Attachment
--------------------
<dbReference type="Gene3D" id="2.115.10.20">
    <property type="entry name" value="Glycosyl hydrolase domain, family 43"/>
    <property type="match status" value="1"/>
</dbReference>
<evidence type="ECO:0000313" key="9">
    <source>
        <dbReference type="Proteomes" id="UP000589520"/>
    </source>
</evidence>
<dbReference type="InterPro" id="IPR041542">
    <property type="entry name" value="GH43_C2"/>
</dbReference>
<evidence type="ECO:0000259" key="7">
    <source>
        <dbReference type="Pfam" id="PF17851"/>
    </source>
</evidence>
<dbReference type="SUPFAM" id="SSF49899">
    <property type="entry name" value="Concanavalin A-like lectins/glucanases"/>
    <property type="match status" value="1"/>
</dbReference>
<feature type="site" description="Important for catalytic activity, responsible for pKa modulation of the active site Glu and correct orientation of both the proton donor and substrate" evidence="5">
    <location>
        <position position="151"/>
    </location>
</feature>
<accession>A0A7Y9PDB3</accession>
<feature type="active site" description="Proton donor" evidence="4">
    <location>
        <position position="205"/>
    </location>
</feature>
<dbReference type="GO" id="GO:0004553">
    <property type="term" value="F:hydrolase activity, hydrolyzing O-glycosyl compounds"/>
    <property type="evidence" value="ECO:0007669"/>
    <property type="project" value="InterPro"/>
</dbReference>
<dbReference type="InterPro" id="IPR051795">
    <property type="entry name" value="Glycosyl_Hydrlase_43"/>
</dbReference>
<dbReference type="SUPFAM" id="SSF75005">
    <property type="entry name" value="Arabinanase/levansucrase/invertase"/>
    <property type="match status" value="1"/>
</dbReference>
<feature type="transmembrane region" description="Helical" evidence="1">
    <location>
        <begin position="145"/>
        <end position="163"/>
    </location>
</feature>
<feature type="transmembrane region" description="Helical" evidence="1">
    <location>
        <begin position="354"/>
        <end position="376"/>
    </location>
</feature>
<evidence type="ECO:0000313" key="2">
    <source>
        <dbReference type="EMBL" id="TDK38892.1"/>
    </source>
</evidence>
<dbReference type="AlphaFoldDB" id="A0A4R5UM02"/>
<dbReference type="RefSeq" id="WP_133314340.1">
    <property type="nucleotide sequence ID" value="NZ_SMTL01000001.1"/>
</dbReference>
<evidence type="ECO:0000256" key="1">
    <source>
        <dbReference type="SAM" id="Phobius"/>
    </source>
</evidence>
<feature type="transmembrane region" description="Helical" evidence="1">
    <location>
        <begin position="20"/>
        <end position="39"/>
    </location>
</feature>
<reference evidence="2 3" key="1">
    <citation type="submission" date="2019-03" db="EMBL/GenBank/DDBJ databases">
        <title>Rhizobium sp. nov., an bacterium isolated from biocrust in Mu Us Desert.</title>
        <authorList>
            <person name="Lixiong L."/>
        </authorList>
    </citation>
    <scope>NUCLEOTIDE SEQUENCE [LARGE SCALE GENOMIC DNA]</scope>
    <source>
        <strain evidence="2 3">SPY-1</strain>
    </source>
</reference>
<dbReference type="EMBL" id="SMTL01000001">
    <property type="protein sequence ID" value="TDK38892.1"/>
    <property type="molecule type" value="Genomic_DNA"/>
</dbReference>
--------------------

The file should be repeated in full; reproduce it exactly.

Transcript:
<dbReference type="Gene3D" id="2.115.10.20">
    <property type="entry name" value="Glycosyl hydrolase domain, family 43"/>
    <property type="match status" value="1"/>
</dbReference>
<evidence type="ECO:0000313" key="9">
    <source>
        <dbReference type="Proteomes" id="UP000589520"/>
    </source>
</evidence>
<dbReference type="InterPro" id="IPR041542">
    <property type="entry name" value="GH43_C2"/>
</dbReference>
<evidence type="ECO:0000259" key="7">
    <source>
        <dbReference type="Pfam" id="PF17851"/>
    </source>
</evidence>
<dbReference type="SUPFAM" id="SSF49899">
    <property type="entry name" value="Concanavalin A-like lectins/glucanases"/>
    <property type="match status" value="1"/>
</dbReference>
<feature type="site" description="Important for catalytic activity, responsible for pKa modulation of the active site Glu and correct orientation of both the proton donor and substrate" evidence="5">
    <location>
        <position position="151"/>
    </location>
</feature>
<accession>A0A7Y9PDB3</accession>
<feature type="active site" description="Proton donor" evidence="4">
    <location>
        <position position="205"/>
    </location>
</feature>
<dbReference type="GO" id="GO:0004553">
    <property type="term" value="F:hydrolase activity, hydrolyzing O-glycosyl compounds"/>
    <property type="evidence" value="ECO:0007669"/>
    <property type="project" value="InterPro"/>
</dbReference>
<dbReference type="InterPro" id="IPR051795">
    <property type="entry name" value="Glycosyl_Hydrlase_43"/>
</dbReference>
<dbReference type="SUPFAM" id="SSF75005">
    <property type="entry name" value="Arabinanase/levansucrase/invertase"/>
    <property type="match status" value="1"/>
</dbReference>
<feature type="transmembrane region" description="Helical" evidence="1">
    <location>
        <begin position="145"/>
        <end position="163"/>
    </location>
</feature>
<feature type="transmembrane region" description="Helical" evidence="1">
    <location>
        <begin position="354"/>
        <end position="376"/>
    </location>
</feature>
<evidence type="ECO:0000313" key="2">
    <source>
        <dbReference type="EMBL" id="TDK38892.1"/>
    </source>
</evidence>
<dbReference type="AlphaFoldDB" id="A0A4R5UM02"/>
<dbReference type="RefSeq" id="WP_133314340.1">
    <property type="nucleotide sequence ID" value="NZ_SMTL01000001.1"/>
</dbReference>
<evidence type="ECO:0000256" key="1">
    <source>
        <dbReference type="SAM" id="Phobius"/>
    </source>
</evidence>
<feature type="transmembrane region" description="Helical" evidence="1">
    <location>
        <begin position="20"/>
        <end position="39"/>
    </location>
</feature>
<reference evidence="2 3" key="1">
    <citation type="submission" date="2019-03" db="EMBL/GenBank/DDBJ databases">
        <title>Rhizobium sp. nov., an bacterium isolated from biocrust in Mu Us Desert.</title>
        <authorList>
            <person name="Lixiong L."/>
        </authorList>
    </citation>
    <scope>NUCLEOTIDE SEQUENCE [LARGE SCALE GENOMIC DNA]</scope>
    <source>
        <strain evidence="2 3">SPY-1</strain>
    </source>
</reference>
<dbReference type="EMBL" id="SMTL01000001">
    <property type="protein sequence ID" value="TDK38892.1"/>
    <property type="molecule type" value="Genomic_DNA"/>
</dbReference>